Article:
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Dr. Bill's Commentaries

Insulin Treatment: A Possible Risk Factor for Mortality   (September 11, 2011)

A recent news story discussed a presentation given at the European Society of Cardiology last month, 14-year risk of all-cause mortality according to hypoglycemic drug exposure in a general population.

The authors of this abstract studied 183 people with diabetes (48 untreated and 135 who were treated with insulin or oral diabetes medications) who had been part of a 14-year study of mortality of 3403 middle-aged people (35-64 years old) in France. Thirteen percent of these PWD were on insulin alone or on insulin in combination with other hypoglycemic drugs -- except sulfonylureas; 30% were on metformin alone; 48% on sulfonylurea alone or in combination with other hypoglycemic drugs except insulin, and 9% were on other, undefined, treatment programs. (I must add that I can't quite figure out why these categories were set up as such - there logically should have been some people on both insulin and sulfonylurea therapy, and if so, I'm not sure where they would have been categorized. But this is what they chose to do.)

The data indicated that death rates during the 14 years varied from 7% in people without diabetes up to 33% in those treated with insulin. The rates were 23% for untreated diabetes and 21% in diabetes treated with hypoglycemic drugs. The authors concluded that "diabetics treated with insulin at baseline were at increased risk of all-cause mortality."

How might insulin cause increased risk of death? The news story quotes the lead researcher speculating that insulin might have led to a "relatively high rate of hypoglycemia, it may have caused weight gain, or it may be a marker for more serious diabetes. In addition, insulin treatment may have caused cardiovascular morbidity or mortality..."

My biggest concern is that the conclusion of this study could lead to the belief that it was the insulin therapy that somehow caused the people with diabetes to die.  I don't think that that is an appropriate conclusion; I suspect that the correct conclusion might well be that the insulin therapy was merely a marker for more serious disease.

Let's look at some of what's missing from the abstract.

We don't have any information on a baseline characteristic of great importance: what was the A1C at time of entry into the study. We also don't know why some of these patients were on insulin, some on no therapy, and some on other hypoglycemic drugs. One might logically assume that the people on insulin were the "tricky" cases where physicians had already tried other treatment programs which had failed, and the patients were already at high risk: their diabetes control may have been terrible at the time of entry into the study. Also, we don't know if some of these patients were under the care of experienced diabetes teams, and whether the outcome was different for people treated by specialists. And there was only a very small number of people with diabetes in this evaluation.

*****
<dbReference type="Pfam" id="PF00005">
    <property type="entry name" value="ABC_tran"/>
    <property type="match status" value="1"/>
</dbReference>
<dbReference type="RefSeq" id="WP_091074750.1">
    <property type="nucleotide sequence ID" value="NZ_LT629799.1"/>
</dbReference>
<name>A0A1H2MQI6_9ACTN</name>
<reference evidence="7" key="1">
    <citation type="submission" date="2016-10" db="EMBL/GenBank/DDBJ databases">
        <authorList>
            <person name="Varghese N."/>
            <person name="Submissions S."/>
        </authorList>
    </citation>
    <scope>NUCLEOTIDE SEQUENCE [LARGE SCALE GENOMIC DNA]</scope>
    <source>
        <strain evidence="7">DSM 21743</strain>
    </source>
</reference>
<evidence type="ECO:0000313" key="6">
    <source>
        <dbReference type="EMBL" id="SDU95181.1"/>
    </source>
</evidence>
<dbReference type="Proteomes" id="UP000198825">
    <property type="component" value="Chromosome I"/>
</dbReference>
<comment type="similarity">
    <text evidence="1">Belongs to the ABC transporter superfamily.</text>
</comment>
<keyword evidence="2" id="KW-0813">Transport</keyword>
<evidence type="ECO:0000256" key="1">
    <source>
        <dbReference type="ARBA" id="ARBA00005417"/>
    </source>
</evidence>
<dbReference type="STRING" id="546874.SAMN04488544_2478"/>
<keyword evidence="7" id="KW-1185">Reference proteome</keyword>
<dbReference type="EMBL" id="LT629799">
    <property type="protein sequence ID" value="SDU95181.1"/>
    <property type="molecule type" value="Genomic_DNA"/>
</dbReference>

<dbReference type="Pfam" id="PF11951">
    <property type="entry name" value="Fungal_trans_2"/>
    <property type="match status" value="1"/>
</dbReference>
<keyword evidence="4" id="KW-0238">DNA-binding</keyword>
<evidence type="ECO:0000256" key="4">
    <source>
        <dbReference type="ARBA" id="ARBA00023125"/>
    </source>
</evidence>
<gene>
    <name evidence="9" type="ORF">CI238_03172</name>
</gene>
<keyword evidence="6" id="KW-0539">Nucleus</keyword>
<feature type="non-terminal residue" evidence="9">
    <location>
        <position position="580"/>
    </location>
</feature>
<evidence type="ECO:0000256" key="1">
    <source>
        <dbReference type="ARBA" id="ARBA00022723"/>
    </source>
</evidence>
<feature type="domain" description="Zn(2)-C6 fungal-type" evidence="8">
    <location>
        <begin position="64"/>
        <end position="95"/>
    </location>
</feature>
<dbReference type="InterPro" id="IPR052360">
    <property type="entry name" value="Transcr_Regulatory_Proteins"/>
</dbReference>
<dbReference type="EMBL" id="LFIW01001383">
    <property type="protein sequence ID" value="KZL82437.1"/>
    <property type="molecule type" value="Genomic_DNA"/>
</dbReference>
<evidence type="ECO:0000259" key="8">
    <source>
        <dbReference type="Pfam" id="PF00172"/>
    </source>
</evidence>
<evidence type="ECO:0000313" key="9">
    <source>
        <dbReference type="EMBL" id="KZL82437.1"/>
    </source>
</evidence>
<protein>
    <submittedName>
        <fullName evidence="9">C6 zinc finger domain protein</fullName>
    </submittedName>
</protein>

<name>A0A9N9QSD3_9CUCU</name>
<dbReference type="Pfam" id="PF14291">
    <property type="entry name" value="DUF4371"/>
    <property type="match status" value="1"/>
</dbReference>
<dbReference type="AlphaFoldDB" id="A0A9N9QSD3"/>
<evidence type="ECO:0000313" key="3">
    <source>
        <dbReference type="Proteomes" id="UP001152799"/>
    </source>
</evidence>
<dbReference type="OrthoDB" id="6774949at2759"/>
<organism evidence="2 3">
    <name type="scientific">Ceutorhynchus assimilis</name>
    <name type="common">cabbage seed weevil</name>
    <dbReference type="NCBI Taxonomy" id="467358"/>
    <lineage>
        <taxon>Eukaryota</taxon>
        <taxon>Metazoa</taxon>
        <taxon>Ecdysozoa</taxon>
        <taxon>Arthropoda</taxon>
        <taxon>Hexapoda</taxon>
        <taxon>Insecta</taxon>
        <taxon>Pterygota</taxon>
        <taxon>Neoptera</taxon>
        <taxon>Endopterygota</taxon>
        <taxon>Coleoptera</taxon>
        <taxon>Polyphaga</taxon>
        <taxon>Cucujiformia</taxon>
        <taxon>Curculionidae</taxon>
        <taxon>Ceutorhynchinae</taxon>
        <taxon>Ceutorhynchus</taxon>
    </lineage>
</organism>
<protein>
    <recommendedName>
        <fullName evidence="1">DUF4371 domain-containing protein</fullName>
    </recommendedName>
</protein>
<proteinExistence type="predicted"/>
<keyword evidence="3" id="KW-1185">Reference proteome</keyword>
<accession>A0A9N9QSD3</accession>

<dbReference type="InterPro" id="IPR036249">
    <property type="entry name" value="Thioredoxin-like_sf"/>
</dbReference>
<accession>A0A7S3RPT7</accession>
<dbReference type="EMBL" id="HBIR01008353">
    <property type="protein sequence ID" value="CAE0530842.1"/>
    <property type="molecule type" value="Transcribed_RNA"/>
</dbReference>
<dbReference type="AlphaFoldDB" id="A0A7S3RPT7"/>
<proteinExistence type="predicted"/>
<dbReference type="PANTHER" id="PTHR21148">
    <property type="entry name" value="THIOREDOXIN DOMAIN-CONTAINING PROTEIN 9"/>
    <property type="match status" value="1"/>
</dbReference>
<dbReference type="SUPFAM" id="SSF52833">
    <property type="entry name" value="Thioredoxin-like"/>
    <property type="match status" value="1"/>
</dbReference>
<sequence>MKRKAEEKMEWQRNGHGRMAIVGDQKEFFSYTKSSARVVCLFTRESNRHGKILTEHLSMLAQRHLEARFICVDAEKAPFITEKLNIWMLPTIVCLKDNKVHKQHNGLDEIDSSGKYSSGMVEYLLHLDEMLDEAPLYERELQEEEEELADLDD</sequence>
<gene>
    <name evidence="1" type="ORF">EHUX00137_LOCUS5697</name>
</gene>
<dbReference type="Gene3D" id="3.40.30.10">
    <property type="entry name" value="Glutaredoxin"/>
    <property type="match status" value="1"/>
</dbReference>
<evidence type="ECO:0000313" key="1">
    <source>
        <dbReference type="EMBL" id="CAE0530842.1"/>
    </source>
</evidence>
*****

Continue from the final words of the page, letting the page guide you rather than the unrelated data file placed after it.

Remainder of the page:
Additionally, there's no breakdown of type 1 vs. type 2 diabetes. The authors describe adjusting their data for a huge number of factors including "duration of diabetes, history of diabetes complications (diabetes with renal, ophthalmic, neurological, peripheral arterial disease or atherosclerotic cardiovascular disease) or severe chronic disease (chronic renal, heart or respiratory failure, cirrhosis or cancer), living area, age, gender, educational level, alcohol consumption, smoking, blood pressure, and LDL- and HDL-cholesterol." Why not also clarify if people with T1D were included or excluded? One might assume that only a few of these patients (if any) had T1D, but it would be interesting to know, and to know if their outcomes were different from people with T2D.

It is clear that any treatment (or nontreatment) of diabetes in this study resulted in increased likelihood of death over the 14 years. Or to put it differently, a group of middle-aged people with diabetes tend to die more over 14 years than do middle-aged people without diabetes. It's also clear that people on insulin therapy were even more likely to die.

But saying that being on insulin therapy was the reason they died is inappropriate. We simply don't know.

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Dr. Bill Quick began writing at HealthCentral's diabetes website in November, 2006. These essays are reproduced at D-is-for-Diabetes with the permission of HealthCentral.

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